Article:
When you near what you would like to be the end of your scarf, work in Seed Stitch for 3 rows
Knit in Stockinette stitch for 5 rows
Work in Seed Stitch for 3 rows
Knit in Stockinette Stitch for 5 rows
Knit in Seed Stitch for 2 rows
Here is where you will drop stitches on purpose- Do Not Be Afraid!- I dropped my stitches in a pattern (3 sts, drop 1, 1 st, drop 1, 3 sts, drop 1, 1 st, drop 1, 3 sts) but you don’t have to, and you don’t have to drop them in the same pattern I did- experiment (on paper first)!
This is the fiddley bit, take time now to drop the stitches and pull them to the bottom of the scarf (stretch the scarf width wise, or just pull the scarf width wise where the stitch is supposed to drop through row by row).
After you have dropped all stitches you are going to, return back to your needles.
Now, measure out a long piece of yarn from the ball (still attached to your live stitches) to make the “tail” (by long, maybe 20 inches or so), and cut, then thread your yarn through the tapestry needle.
Bind off (in pattern) the stitches that remain on the needle, stopping before a dropped stitch ladder.
Take the threaded needle and thread the yarn through the stitch before the ladder, pull to knot (but not tightly- you do not want to pucker your scarf’s edge).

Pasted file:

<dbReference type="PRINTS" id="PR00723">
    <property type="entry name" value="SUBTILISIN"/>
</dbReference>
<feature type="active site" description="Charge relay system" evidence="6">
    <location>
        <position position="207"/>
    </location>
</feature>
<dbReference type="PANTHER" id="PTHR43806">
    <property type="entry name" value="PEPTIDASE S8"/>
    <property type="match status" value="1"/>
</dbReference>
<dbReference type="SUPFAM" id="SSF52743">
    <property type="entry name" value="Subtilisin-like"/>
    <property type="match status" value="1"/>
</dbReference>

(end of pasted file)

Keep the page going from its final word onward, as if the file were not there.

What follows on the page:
Leaving some yarn to ladder across, continue to bind off the next stitches on the needle- doing the same… binding off in pattern until a dropped stitch ladder, using the needle to thread the yarn through the stitch, then leaving yarn to ladder across and binding off the next set of on the needle stitches.
When you are done binding off the stitches, weave in your ends, and block your scarf. You don’t have to go lace nutty with pins (but you can if you want)- I just ghetto blocked my scarf: I got it wet, laid it flat on a towel, stretched it out a bit width wise, smoothed it down, and walked away allowing it to dry.
And voila, now you have a scarf fit for a Heterodyne…. or a Jägermonster. I like using recycled yarn for this as Agatha uses whatever she has on hand, or what she can get her hands on, to make what she needs to. So dismantle a long forgotten half finished sweater you will never finish knitting, recycle a sweater from the thrift store, or just use something from your stash- no need to go buy new yarn (unless you want to).



  1. Sachi said,

    February 5, 2007 at 1:06 pm

    Wow! You’re a typing fiend! I haven’t recycled anything in a long time (mainly because I haven’t yet used all the balls I farmed). I think it’s about time, don’t you?

  2. bfmomma said,

    December 9, 2008 at 7:39 pm

    Just have to say–your Calorimetry is briliant! I knit it (as written) and it’s too bit, but I haven’t had the time (or energy) to rip it out and knit it smaller. So TWO buttons… EXCELLENT!

    Thank you SO much.